So, we have now established that
1) Jergul is stupid
2) Jergul is wrong

Can you try and advance towards the right answer in his stead?
Asgard
Member
Tue Oct 15 14:14:26
Sorry, thought Jergul wrote it. I have to correct it to Nimi.
jergul
large member
Tue Oct 15 14:46:31
Asgard
It does not even remotely support your question you mean.

I never said anything of the sort. You suck at the socratic method. At best, it is a debating technique used by tards anyway.

My thesis is that self-determination is best expressed in a democratic context.

I no longer think a two state solution should be pursued before Palestinians gain citizenship rights in Israel (including its enclaves). It can Czek-slovak itself thereafter.
jergul
large member
Tue Oct 15 14:47:31
Posts did cross ironically. I was afk after beginning the post.
Seb
Member
Tue Oct 15 15:33:04
Asgard:

I'm sorry, still not clear. What do you think the answer to your question is?
Nimatzo
iChihuaha
Thu Oct 17 13:31:27
Jergul
>>Fair enough. My point was that Jordan had significant issues. Asgard seemed to suggest that Palestinians only caused trouble in the west in addition to in Israel.<<

If we go back to what Asgard and I are both talking about, namely Muslim nutbags, I agree that they cause trouble everywhere, especially in Muslim countries. No one suffers and pays the price in blood as badly as other Muslims.
Nimatzo
iChihuaha
Thu Oct 17 13:35:30
seb
>>Is a rhetorical question not an argument?<<

What you did was summarize something no one said and then call it absurd. The term for that is "strawman".
Nimatzo
iChihuaha
Thu Oct 17 13:48:59
>>Asgard
The Kurds are known to have blew up innocent people in Iraq/Syria/Turkey in order to gain independence.

They are Muslim<<

Only true to the degree that collateral damage is a part of conflict, I don't know of a systematic suicide bombing of buses, clubs etc among Kurds. However in this specific case I specifically said "Arabs" and was refering to ethnic affinity. Kurds are neither arabs nor Turks, they have very little cultural affinity with them.

Have you heard the Bedouin proverb "I, against my brothers. I and my brothers against my cousins. I and my brothers and my cousins against the world, my cousin and I against the World"

It perfectly illustrates the layers of tribalism and racism, the degrees of kinship.

But please, we are all DYING for the RIGHT answer.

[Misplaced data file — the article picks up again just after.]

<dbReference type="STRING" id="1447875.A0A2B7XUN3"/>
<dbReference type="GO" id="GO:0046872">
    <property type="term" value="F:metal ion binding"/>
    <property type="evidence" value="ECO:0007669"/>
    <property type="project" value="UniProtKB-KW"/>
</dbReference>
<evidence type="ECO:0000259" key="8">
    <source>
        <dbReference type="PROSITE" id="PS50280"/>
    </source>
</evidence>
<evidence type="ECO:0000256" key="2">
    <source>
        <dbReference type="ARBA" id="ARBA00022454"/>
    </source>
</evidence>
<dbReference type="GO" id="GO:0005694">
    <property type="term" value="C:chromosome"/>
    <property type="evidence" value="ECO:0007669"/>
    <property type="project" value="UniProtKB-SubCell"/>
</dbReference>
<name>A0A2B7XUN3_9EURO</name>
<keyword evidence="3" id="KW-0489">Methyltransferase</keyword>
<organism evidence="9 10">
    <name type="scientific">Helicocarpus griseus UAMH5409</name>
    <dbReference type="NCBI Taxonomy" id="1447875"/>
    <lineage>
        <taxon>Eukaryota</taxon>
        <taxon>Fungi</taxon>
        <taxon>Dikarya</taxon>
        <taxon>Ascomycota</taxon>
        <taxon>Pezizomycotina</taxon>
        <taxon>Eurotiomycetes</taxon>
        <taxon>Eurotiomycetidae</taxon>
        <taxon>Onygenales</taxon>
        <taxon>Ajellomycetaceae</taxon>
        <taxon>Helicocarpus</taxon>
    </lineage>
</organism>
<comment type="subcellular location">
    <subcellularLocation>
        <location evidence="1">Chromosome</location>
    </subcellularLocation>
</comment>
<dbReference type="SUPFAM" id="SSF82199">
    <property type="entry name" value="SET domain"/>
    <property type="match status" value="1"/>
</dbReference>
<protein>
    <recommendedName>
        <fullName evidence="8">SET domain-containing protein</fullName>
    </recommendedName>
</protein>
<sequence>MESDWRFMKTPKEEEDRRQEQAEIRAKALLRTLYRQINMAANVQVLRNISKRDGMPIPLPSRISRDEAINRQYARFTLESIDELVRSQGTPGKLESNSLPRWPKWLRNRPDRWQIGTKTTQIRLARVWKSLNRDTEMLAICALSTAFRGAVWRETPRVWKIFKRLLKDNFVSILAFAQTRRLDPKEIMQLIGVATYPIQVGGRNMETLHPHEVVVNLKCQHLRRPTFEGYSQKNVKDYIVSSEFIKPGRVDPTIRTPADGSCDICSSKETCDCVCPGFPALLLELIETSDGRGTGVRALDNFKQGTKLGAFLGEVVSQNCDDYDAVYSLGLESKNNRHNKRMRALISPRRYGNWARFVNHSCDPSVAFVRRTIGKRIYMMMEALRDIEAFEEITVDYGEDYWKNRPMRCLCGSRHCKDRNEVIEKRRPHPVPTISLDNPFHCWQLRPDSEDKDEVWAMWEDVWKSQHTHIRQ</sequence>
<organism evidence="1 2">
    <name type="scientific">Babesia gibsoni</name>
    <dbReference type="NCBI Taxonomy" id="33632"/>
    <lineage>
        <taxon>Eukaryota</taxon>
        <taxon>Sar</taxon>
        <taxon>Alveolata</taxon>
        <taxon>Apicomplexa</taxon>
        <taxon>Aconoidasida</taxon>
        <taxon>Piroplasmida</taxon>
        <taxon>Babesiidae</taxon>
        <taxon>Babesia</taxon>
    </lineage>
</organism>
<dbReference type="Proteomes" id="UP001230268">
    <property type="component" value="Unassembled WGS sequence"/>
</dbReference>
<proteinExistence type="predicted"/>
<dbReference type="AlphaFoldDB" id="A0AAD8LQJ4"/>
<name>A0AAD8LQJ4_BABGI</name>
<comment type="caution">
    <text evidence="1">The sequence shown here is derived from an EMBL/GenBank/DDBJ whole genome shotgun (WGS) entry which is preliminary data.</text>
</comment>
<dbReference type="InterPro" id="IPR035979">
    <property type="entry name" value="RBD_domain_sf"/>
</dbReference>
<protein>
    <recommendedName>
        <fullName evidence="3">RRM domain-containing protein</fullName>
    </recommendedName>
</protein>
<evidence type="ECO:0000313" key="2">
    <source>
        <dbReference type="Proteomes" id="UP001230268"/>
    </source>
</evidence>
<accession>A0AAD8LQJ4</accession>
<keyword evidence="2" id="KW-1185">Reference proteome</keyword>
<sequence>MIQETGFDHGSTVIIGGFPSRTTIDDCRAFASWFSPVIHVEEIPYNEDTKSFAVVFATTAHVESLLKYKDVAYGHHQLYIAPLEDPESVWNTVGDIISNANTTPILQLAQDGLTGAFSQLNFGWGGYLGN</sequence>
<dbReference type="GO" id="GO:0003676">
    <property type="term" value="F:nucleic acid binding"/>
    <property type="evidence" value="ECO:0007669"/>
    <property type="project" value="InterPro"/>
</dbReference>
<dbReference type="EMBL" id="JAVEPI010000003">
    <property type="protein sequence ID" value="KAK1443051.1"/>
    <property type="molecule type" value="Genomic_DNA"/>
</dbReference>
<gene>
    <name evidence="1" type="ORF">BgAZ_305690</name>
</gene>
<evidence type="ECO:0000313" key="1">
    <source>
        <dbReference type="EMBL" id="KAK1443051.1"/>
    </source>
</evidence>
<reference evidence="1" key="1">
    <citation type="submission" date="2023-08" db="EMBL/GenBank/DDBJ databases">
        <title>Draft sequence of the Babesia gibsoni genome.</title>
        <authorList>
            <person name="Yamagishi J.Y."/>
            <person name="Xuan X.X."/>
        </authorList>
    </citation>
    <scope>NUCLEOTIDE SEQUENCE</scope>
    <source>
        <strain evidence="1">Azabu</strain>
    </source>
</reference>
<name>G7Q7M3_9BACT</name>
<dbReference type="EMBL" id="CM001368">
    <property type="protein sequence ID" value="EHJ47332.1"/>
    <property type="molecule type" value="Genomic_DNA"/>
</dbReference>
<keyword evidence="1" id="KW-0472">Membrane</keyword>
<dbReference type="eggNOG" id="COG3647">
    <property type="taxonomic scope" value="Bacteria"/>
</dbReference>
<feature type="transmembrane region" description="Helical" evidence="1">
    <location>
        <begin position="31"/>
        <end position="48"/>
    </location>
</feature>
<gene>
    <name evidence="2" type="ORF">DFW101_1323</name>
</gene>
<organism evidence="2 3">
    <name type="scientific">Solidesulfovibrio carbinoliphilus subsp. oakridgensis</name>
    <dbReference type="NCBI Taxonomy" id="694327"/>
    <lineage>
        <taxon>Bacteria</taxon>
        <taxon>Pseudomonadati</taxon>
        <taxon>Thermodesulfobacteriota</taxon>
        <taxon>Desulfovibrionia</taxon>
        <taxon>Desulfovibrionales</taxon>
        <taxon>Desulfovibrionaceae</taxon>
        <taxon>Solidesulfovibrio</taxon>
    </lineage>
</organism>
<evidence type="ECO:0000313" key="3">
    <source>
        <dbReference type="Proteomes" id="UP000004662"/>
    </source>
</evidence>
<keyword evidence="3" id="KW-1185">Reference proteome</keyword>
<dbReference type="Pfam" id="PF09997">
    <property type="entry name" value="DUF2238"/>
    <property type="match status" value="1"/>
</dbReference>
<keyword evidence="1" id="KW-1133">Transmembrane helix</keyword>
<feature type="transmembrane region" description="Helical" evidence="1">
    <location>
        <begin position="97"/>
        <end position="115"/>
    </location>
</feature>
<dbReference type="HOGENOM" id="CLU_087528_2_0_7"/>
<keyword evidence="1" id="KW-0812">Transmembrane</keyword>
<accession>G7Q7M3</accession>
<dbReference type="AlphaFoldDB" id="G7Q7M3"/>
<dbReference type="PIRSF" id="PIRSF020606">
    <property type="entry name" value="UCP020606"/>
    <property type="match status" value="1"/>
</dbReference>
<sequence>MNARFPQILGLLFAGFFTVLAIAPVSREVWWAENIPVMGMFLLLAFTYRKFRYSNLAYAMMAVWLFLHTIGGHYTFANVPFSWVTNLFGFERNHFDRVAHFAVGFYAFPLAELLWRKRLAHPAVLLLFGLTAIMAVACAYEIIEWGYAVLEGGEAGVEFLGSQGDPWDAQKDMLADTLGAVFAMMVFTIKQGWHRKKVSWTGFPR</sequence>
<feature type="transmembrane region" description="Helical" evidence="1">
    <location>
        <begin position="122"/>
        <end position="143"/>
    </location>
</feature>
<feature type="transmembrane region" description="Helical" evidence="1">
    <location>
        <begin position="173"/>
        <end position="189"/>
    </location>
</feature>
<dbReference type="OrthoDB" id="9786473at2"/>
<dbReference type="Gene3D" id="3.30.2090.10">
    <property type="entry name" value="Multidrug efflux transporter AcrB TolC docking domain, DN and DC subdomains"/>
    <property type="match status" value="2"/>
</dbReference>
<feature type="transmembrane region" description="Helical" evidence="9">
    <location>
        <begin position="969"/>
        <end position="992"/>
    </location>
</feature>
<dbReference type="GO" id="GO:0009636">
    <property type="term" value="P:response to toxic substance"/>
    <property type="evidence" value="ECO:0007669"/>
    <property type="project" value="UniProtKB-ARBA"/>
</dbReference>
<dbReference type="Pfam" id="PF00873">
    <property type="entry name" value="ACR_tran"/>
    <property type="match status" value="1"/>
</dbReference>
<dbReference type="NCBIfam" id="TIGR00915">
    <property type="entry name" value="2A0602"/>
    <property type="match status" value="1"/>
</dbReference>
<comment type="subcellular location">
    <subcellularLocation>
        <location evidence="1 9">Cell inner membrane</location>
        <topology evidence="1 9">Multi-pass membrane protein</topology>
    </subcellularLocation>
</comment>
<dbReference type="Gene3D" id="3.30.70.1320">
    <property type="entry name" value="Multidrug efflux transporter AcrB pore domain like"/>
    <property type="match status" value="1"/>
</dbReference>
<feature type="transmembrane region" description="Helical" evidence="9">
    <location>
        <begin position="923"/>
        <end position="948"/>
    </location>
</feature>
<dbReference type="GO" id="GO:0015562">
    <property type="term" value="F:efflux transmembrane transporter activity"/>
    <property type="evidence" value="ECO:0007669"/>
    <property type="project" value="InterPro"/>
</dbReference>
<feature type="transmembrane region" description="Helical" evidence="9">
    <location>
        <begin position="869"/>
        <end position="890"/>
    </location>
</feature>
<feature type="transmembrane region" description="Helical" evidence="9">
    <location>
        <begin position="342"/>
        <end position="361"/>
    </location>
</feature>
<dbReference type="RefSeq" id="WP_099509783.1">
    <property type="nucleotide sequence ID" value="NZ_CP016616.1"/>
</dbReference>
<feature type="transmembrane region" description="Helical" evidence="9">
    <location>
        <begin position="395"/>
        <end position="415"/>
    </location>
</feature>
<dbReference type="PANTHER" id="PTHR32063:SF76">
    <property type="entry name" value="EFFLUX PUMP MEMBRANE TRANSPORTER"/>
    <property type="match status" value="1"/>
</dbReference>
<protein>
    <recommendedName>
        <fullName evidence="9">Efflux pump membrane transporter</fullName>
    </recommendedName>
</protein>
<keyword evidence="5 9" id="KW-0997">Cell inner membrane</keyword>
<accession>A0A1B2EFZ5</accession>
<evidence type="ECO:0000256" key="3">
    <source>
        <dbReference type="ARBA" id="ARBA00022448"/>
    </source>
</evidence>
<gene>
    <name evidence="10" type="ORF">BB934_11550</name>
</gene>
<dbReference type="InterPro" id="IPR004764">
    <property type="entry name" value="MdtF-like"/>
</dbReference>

Nimatzo
iChihuaha
Thu Oct 17 13:50:25
"I, against my brothers. I and my brothers against my cousins. I and my brothers and my cousins against the world"

Fixed
Seb
Member
Thu Oct 17 16:28:02
Nimatzo:

I asked him if he was suggesting something implied by his rhetorical question. That is not a strawman.

What do you think he meant by his question? I'm all ears. After all, firstly you appear to be interpreting his question in exactly the same way in your answer; secondly if you are willing to treat his obviously leading question as not having any point to make, surely you should afford my response, itself in the form of a question, the same treatment.

This is the problem with you Nim: you approach everything through a personal agenda.



Nimatzo
iChihuaha
Thu Oct 17 17:01:12
>>What do you think he meant by his question?<<

There is a method I use frequently to figure out what people mean, called "questioning". These so called "questions" rarely result in summarizing what I think the other person is saying and going "that would be ABSURD". Textbook example of the strawman fallacy.

>>you appear to be interpreting his question<<

Yes I try to interpret thing charitably, more so these days if I disagree with the person.

>>This is the problem with you Nim: you approach everything through a personal agenda.<<

Yes, the agenda where I view the Palestine/Israel conflict in many more nuances that you and Asgard combined. Sure, whatever makes you feel good.
Nimatzo
iChihuaha
Thu Oct 17 17:09:03
Asgard
I have to correct something, I did not say "arabs" I said "Muslims", but I did mean Arabs as I expanded with Morocco and West Sahara.
Asgard
Member
Thu Oct 17 18:13:11
" implied by his rhetorical question."

Rhetorical? no.

"But please, we are all DYING for the RIGHT answer."


FINNNNNNNE....!


*drumroll*


Well, it's a multilayered answer that Seb is not going to like any of its layers.

Let's begin with the question again:
Why didn't Palestinians blow up Jordanian and Egyptian pubs and discos when they were under Jordanian/Egyptian rule?

Answer:
1) The Palestinians are Jordanian/Egyptian.
The Palestinians living in the WB were your everyday Jordanians until 1967 came along. Same for the Egyptians in Gaza. The two entities, Gaza and WB have a population with pretty much nothing in common (same as, suppose, Basques and Catalonians). Sure, they speak the same language, believe in the same kind of Islam, but that is about it. They are not a people by their own historic background.